REPORT No. 13/19
CASE 12.268
February 12, 2019


On March 29, 2000, the Inter-American Commission on Human Rights (hereinafter "the Commission",
"Inter-American Commission", or "the IACHR") received a petition lodged by the Human Rights Clinic of the
Faculty of Jurisprudence of the Catholic University of Ecuador (hereinafter "the petitioner"), alleging the
responsibility of the Republic of Ecuador (hereinafter "the Ecuadorian State" or "Ecuador") for harm done to
Gonzalo Cortez Espinoza by the two detentions served on him in 1997 and 2000, alleged acts of torture, and
violations of due process.
The Commission approved admissibility report No. 148/11 on November 1, 2011.1 On November 9,
2011, the Commission notified the parties of that report and placed itself at their disposal with a view to
reaching a friendly settlement. The parties were allowed time, in accordance with regulations, to submit
additional observations on the merits. All the information received was duly relayed between the parties.




The petitioner argued that the State was internationally responsible for the two detentions of Gonzalo
Cortez Espinoza, in 1997 and 2000, which it deemed illegal, and for violations of due process in connection
with criminal proceedings instituted against him on charges of theft.
With regard to the alleged violation of the right to personal liberty, the petitioner alleged that Mr. Cortez
had been detained by State agents in 1997 without an arrest warrant and with no evidence attesting flagrante
delicto. The petitioner pointed out that the arrest warrant was issued five days after his detention. The
petitioner further alleged that Mr. Cortez was detained a second time, without an arrest warrant and without
his being in flagrante delicto, in 2000. It alleged that on neither occasion was he brought before a competent
authority and habeas corpus writs were to no avail.
As regards the alleged violation of the right to personal integrity, the petitioner alleged that during his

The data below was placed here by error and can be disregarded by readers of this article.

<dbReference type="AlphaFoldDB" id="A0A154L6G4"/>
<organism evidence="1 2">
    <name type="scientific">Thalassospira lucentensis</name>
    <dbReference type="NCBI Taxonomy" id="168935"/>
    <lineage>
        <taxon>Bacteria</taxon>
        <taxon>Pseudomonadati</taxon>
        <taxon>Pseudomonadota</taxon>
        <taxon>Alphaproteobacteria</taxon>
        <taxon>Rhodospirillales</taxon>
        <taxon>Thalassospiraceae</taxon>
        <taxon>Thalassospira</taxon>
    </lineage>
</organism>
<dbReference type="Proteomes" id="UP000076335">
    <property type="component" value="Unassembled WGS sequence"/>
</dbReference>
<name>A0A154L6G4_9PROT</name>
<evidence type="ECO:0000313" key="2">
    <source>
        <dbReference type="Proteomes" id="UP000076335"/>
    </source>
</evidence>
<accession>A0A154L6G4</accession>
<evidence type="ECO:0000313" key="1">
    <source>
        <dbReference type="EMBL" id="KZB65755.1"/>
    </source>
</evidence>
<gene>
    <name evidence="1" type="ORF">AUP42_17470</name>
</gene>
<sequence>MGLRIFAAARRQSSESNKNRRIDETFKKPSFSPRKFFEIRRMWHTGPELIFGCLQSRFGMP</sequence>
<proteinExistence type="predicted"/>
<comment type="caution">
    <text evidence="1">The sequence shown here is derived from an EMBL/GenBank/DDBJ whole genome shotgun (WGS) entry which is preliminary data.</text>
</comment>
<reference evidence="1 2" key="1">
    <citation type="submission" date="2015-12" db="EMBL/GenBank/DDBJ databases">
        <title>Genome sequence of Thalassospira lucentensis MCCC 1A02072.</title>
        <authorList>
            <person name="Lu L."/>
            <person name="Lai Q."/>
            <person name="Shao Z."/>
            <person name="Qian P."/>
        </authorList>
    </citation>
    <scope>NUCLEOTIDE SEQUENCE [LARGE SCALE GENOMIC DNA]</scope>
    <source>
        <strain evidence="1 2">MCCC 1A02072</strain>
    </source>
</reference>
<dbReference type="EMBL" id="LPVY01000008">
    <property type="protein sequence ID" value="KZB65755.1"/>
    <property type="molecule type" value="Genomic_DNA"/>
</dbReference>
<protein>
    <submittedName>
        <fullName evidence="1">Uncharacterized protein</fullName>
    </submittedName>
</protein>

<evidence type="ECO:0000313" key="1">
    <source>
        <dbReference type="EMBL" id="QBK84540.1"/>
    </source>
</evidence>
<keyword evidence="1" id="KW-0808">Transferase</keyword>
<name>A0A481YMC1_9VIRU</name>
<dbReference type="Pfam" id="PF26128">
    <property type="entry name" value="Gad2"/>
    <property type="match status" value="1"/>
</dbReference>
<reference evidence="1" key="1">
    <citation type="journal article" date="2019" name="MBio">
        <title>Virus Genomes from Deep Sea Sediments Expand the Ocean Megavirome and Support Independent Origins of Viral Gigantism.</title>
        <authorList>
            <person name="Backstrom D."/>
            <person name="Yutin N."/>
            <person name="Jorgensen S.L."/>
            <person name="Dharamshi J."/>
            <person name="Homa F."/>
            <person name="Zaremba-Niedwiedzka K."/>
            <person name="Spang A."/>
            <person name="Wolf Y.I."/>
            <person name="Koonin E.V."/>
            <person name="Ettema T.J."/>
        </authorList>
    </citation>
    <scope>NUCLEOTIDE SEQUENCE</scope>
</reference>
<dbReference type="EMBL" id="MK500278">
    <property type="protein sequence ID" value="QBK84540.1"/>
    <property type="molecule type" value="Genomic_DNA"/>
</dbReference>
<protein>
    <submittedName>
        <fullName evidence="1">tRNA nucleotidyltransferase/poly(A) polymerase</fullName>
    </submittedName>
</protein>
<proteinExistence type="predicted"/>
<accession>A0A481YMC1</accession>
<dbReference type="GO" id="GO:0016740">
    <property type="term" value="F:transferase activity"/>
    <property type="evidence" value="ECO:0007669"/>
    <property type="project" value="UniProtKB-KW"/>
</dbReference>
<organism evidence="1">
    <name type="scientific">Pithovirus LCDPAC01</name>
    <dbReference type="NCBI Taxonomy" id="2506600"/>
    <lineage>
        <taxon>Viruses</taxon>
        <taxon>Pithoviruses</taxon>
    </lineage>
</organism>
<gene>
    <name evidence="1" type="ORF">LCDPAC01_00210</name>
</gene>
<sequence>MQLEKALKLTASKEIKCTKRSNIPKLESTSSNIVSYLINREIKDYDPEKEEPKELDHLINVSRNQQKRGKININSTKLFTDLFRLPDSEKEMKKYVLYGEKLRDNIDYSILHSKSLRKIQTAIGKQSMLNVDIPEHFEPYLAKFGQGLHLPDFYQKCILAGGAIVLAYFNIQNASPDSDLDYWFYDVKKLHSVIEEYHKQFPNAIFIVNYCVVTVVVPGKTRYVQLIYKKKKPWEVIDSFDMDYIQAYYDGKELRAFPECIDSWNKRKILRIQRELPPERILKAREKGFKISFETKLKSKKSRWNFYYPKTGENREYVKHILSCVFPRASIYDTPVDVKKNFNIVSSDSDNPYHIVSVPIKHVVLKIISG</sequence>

first detention Mr. Cortez has been subjected to acts of torture. It indicated that he had been held
incommunicado for almost 20 days. It pointed out that, repeatedly, he had not been allowed to sleep by guards
kicking the door of his cell. The petitioner added that on several occasions the food he was given had been
chewed and spat out.
Concerning the alleged violation of rights to due process and judicial protection, the petitioner alleged
that criminal proceedings had initially been brought before the military jurisdiction even though Mr. Cortez
was a civilian. It indicated that that contravene the right to be heard by a competent judge. The petitioner added
that Mr. Cortez's right to defense had been impaired inasmuch as he was held incommunicado, with no access
to his attorneys. The petitioner also stated that the criminal proceedings, even after they were conducted, in an
ordinary law court, took an unwarranted amount of time.
As for the right to private property, the petitioner held that Mr. Cortez had been required to pay bond set
illegally in order to gain his release. The petitioner indicated that, since the second instance court in the military
criminal jurisdiction had ordered the lifting of precautionary measures as a result of the proceedings being

IACHR. Report No. 148/11. Case 12.268. Admissibility. Gonzalo Cortez Espinoza. Ecuador. November 1, 2011.

Select target paragraph3